Yemen, which has been in political turmoil due to clashes between rival factions, has announced the formation of a new government after weeks of unsuccessful attempts.
Key players, including the Houthi rebels, had signed an agreement last Saturday, mandating the president and prime minister to form a new technocratic government.
Five women are in the cabinet, which will be led by Prime Minister Khaled Bahhah, a former diplomat.
State television read out the names of 34 ministers in the new government on Friday, bringing in politicians including from both the Houthis and from a wing of the southern separatist Herak group.
The Houthis captured the capital in September, capitalising on protests and widespread anger following the government’s announcement of a sharp rise in fuel prices.
Shortly after, the Shia rebels captured a number of key cities and towns, waging battles with opposing tribes and al-Qaeda-linked fighters and helping to make them the powerbrokers in the country.
“Most Yemenis hope that this government will put an end to months of instability and violence,” Al Jazeera’s Hashem Ahelbarra, reporting from Sanaa, said.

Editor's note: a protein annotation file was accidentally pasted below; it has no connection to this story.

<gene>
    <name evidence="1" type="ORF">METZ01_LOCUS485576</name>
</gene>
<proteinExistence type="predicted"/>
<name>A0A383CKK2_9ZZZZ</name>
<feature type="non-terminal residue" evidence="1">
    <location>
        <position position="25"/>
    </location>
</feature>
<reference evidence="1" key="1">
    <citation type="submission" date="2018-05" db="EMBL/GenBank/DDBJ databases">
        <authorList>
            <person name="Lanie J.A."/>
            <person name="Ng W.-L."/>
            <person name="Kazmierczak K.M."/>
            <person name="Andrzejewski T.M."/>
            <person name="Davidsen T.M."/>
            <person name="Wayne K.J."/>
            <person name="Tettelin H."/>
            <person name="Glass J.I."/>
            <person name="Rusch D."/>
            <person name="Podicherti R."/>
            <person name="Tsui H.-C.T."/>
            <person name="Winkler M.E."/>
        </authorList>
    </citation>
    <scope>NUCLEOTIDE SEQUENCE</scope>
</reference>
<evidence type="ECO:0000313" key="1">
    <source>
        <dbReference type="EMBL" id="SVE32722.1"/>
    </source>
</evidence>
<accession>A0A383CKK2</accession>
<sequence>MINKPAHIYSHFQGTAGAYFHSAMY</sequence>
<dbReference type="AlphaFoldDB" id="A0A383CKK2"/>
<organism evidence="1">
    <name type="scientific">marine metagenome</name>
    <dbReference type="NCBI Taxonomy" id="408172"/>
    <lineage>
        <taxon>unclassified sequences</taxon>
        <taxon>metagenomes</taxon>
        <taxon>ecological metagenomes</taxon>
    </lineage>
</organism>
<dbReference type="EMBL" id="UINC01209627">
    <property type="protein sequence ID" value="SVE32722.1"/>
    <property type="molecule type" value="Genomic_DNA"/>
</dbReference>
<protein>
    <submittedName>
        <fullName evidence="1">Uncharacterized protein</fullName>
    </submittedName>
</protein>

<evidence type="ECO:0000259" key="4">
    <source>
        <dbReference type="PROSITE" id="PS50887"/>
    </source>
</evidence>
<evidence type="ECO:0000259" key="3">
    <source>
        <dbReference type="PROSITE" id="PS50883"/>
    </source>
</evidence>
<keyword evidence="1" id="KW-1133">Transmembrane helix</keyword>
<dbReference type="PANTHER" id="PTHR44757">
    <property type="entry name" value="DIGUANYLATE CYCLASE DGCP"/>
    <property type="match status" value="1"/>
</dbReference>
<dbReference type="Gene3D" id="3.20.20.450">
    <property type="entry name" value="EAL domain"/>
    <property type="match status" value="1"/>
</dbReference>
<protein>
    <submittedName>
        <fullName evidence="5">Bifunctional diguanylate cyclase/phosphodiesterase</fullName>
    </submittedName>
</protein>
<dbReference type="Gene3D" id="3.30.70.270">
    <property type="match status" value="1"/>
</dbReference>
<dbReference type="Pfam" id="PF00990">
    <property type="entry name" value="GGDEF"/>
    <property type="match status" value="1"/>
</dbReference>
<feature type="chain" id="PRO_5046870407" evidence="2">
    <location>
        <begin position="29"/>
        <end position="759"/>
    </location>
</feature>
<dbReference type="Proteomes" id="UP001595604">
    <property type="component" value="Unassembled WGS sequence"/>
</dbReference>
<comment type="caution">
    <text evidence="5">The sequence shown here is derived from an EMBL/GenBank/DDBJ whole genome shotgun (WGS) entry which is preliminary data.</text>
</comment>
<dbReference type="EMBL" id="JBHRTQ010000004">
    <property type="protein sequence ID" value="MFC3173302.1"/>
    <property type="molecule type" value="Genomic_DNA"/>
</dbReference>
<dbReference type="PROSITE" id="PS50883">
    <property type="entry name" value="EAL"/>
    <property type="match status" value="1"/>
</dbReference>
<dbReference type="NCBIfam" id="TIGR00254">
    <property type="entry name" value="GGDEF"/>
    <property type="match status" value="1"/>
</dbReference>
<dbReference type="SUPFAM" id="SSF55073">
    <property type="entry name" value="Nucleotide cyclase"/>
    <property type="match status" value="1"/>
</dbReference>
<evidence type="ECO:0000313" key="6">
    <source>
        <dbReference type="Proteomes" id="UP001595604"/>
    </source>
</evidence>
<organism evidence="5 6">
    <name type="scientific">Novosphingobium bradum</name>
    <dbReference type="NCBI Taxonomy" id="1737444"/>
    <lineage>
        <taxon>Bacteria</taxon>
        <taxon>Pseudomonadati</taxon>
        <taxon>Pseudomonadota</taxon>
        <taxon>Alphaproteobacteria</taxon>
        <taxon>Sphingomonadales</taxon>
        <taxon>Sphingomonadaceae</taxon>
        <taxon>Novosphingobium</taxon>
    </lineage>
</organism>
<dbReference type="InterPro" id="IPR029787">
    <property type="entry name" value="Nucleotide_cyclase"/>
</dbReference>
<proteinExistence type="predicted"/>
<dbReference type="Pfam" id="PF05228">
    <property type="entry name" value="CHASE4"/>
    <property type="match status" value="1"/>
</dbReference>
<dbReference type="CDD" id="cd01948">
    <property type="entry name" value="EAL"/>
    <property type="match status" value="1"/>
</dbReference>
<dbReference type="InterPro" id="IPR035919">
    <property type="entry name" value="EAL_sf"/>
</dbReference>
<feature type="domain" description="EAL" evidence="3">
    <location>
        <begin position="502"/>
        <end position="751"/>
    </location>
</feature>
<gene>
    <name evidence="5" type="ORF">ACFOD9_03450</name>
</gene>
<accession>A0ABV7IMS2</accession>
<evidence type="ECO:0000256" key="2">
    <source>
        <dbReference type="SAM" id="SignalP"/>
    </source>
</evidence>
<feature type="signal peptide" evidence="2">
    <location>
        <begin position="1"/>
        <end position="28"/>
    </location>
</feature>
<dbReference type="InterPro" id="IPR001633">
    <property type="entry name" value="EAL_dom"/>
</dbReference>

“However, the reaction of Houthis and the supporters Ali Abdullah Saleh, Yemen’s former president, are important for this goal to be acheved.”
Under a UN-sponsored accord signed last month, the Houthis were to withdraw from Sanaa and disarm once a neutral prime minister was named.
Meanwhile, Saleh and two Houthi rebel leaders are due to have sanctions brought against them within hours.
The US-proposed sanctions against Saleh, Abd al-Khaliq al-Houthi and Abdullah Yahya al-Hakim, are due to come into effect at 22:00 GMT on Friday, provided no member of the UN Security Council objects to them, UN sources told Al Jazeera.
The three men are blamed for orchestrating Yemen’s current unrest.
The sanctions include a travel ban and assets freeze on the three men, diplomats in New York said earlier in the week.
In Sanaa, thousands of supporters of Saleh, along with Houthi fighters who have overrun the capital, have rallied, denouncing what they say is US “interference” in Yemen’s affairs.
The protesters carried posters urging the US ambassador to get out of the country, condemning the proposed sanctions against the three men.
The political chaos has raised fears that the impoverished country, which neighbours major oil-producer Saudi Arabia and lies on the key shipping route from the Suez Canal to the Gulf, may become a failed state.